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Kissing Bugs

photo courtesy of: uanews.org

Season 5, episode 12.

From the Northern reaches of the Llano Estacado in Eastern New Mexico to the Big Bend Borderlands of Texas, this is Nature Notes.

Zombies and vampires are popular in the movies these days, but there’s a bloodsucking insect that’s really a lot scarier than anything at the movies Ever hear of kissing bugs?.

From Marfa Public Radio, in cooperation with the Sibley Nature Center in Midland, Texas, this is Nature Notes. Hello, I’m Dallas Baxter.

Cone nose bugs, kissing bugs and assassin bugs are all common names for triatomines, an inch-long black insect with a long "nose" and wings that fold over a flattened body that is wider than the wings. This flattened body usually has an alternating pattern of dark and bright yellow or red. There are 10 species in the United States, of which 8 are found in Texas. Triatomines are bloodsuckers, and are often found in some bird nests, kangaroo rat burrows, and packrat nests. They are carriers of Chagas Disease, common in South and Central America and now spreading north, with reports of the disease in the southern half of the U.S. from coast to coast.

Kissing bugs are found in the southern Llano Estacado, the Edwards Plateau, and the Trans-Pecos. When populations become too large for one area, the adults disperse. They are extremely sensitive to carbon dioxide, being able to detect 75 parts per million. They generally feed at night, hiding in crevices by day. A kissing bug imbibes more than its body weight of blood in less than 30 minutes. Since blood is mostly water, they excrete the water as they feed, often on the host, which in turn, act as aggregation pheromones, attracting more kissing bugs.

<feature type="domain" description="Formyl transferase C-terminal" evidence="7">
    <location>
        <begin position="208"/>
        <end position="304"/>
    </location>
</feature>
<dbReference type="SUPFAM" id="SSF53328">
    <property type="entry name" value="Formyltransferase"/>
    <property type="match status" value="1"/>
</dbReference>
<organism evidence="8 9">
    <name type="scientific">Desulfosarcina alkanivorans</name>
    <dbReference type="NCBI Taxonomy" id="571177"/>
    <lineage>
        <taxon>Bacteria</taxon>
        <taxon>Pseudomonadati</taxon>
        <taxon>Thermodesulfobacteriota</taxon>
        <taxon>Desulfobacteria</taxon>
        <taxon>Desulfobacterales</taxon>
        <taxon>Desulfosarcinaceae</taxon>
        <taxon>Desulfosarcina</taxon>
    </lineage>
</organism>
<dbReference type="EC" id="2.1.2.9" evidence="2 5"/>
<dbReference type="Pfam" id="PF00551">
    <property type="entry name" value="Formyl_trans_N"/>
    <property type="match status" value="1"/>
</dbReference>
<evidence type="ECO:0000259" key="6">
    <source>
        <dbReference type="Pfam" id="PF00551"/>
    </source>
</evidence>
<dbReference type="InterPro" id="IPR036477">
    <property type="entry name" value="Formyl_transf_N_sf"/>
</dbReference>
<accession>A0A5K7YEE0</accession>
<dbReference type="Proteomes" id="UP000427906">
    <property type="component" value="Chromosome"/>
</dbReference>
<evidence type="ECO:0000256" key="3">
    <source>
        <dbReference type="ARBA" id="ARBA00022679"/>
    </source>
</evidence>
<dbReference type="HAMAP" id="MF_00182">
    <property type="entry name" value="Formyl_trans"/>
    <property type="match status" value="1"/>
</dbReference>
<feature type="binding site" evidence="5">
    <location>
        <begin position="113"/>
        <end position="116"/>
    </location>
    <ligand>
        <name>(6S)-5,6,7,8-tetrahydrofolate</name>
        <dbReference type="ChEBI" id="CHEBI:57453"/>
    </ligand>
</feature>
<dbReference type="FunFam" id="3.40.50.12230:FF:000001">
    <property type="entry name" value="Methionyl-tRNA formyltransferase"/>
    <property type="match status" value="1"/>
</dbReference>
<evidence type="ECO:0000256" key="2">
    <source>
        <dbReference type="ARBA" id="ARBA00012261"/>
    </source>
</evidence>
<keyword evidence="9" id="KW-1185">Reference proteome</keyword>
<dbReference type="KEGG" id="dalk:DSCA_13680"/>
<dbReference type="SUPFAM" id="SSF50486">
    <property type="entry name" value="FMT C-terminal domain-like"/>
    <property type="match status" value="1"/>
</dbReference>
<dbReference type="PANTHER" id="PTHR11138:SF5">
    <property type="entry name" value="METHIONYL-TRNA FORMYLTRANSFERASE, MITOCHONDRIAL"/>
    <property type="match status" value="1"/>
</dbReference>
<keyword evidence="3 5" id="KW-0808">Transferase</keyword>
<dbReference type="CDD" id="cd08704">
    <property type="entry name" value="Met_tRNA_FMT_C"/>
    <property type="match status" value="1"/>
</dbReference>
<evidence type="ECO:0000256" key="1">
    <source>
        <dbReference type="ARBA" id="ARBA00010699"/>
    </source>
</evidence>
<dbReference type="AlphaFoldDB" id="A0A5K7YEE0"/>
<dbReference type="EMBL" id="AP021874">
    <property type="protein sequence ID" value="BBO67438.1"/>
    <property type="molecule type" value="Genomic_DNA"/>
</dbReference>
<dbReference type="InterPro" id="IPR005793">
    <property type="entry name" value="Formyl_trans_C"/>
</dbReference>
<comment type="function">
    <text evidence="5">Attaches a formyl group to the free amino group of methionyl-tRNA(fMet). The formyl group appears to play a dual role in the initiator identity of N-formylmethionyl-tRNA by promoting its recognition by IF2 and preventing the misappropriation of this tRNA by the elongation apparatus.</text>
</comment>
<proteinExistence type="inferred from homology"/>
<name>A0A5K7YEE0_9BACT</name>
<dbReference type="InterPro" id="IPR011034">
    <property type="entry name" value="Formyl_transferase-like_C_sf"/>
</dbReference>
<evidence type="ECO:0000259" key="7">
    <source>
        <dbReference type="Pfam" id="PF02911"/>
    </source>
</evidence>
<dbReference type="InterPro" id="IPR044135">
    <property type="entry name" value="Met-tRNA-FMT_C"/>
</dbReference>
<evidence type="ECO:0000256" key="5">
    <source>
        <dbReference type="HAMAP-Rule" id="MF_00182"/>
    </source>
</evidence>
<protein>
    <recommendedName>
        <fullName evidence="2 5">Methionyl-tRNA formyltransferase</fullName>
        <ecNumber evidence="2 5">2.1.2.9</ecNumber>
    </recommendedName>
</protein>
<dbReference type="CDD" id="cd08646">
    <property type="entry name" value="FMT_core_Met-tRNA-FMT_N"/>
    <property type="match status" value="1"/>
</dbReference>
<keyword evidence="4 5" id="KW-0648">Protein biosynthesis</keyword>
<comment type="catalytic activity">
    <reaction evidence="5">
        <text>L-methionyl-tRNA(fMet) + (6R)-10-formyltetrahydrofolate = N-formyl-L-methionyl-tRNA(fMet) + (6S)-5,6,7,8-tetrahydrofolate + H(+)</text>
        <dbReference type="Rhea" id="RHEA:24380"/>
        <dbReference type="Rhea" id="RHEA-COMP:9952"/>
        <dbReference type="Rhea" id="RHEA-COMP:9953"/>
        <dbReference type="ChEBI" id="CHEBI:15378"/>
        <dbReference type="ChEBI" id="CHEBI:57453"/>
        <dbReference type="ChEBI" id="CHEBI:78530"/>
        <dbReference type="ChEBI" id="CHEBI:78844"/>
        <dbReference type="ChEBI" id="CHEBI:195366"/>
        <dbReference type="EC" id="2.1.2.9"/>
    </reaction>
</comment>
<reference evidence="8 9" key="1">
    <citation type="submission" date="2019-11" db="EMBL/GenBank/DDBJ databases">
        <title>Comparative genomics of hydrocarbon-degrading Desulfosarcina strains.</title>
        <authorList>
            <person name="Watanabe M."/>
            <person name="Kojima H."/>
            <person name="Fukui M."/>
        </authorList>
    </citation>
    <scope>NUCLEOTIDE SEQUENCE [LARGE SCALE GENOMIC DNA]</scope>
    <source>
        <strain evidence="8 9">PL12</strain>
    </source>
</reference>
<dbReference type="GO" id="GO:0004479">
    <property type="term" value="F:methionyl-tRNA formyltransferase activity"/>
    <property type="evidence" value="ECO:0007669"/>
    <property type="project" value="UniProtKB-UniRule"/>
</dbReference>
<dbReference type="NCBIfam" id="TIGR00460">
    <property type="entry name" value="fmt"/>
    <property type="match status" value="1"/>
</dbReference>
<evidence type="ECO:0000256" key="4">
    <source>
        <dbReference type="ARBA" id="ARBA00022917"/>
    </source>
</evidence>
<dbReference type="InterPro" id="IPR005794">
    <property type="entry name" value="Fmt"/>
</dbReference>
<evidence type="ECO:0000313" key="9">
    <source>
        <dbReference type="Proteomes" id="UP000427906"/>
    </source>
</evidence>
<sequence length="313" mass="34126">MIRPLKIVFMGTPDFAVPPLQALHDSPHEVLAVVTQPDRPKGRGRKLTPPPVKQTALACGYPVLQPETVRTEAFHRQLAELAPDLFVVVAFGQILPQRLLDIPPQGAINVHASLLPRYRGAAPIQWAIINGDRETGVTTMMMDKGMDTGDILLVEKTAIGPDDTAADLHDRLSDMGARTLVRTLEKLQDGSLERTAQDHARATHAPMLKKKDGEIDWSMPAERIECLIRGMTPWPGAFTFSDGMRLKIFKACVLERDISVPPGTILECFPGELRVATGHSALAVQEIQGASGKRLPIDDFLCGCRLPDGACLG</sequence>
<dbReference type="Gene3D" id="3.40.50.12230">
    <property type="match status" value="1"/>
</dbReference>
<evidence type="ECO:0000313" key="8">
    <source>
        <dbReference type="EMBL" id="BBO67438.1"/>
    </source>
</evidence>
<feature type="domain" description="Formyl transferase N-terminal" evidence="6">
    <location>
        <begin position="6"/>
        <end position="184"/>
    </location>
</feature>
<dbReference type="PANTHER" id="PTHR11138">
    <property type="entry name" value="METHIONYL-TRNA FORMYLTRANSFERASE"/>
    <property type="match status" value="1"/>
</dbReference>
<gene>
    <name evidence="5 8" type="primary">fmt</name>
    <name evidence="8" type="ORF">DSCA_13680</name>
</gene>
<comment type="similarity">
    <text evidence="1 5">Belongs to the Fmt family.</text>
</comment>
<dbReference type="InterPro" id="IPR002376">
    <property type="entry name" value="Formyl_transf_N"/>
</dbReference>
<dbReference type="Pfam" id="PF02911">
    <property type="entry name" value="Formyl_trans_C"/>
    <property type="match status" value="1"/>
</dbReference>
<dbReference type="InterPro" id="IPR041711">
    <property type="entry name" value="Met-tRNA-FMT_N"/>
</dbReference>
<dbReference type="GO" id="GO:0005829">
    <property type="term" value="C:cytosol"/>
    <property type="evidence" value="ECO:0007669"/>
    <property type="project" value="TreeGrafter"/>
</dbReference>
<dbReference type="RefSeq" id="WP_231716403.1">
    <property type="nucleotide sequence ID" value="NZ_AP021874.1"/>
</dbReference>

Triatomines hide out during the day but hunt for blood at night when the air is cooler and the host is asleep. Heat guides the insects as well as carbon dioxide exhaled by the sleeping victim.

The acute phase of Chagas disease is a mild fever, and then the individual affected develops "achy bones." The next day, the only remaining effect is a sense of tiredness. The symptoms then go into remission, resurfacing many years later, causing gastrointestinal problems and enlarged liver and spleen that can facilitate further problems. It is not often a fatal disease, but can sometimes lead to death.

Charles Darwin came into contact with Triatomines in the early 19th century in Argentina as he explored the area. He wrote about his first encounter in his journal published in 1839.

To prevent kissing bugs from finding sanctuary in your house, don’t leave clothes piled up or have stacks of paper and magazines. Make sure the house is well caulked, including utility line points of entry. Triatomines are often attracted to light, so instead of having a porch light above the door, have a walkway light a dozen feet from the door, and use yellow lights instead of white. Make sure the weather stripping and window screens are in good shape. And avoid having hiding places like piles of firewood or stacks of lumber or bricks in the yard.

Recent evidence indicates that Chagas disease continues to move northward. The disease moves from triatomine to triatomine when in aggregations, and travels with the bugs’ dispersal. Some doctors are now recommending mandatory reporting of Chagas disease in Texas, testing of blood donations and canine testing for Chagas disease antibodies in high risk counties. There is hope that a joint initiative will be developed between the United States and México to combat Chagas disease.

Nature Notes is sponsored by the Dixon Water Foundation and is produced by KRTS Marfa Public Radio in cooperation with the Sibley Nature Center in Midland, Texas. This episode was written by Burr Williams. Visit sibleynaturecenter.org and join Williams' Facebook page where photos are posted daily.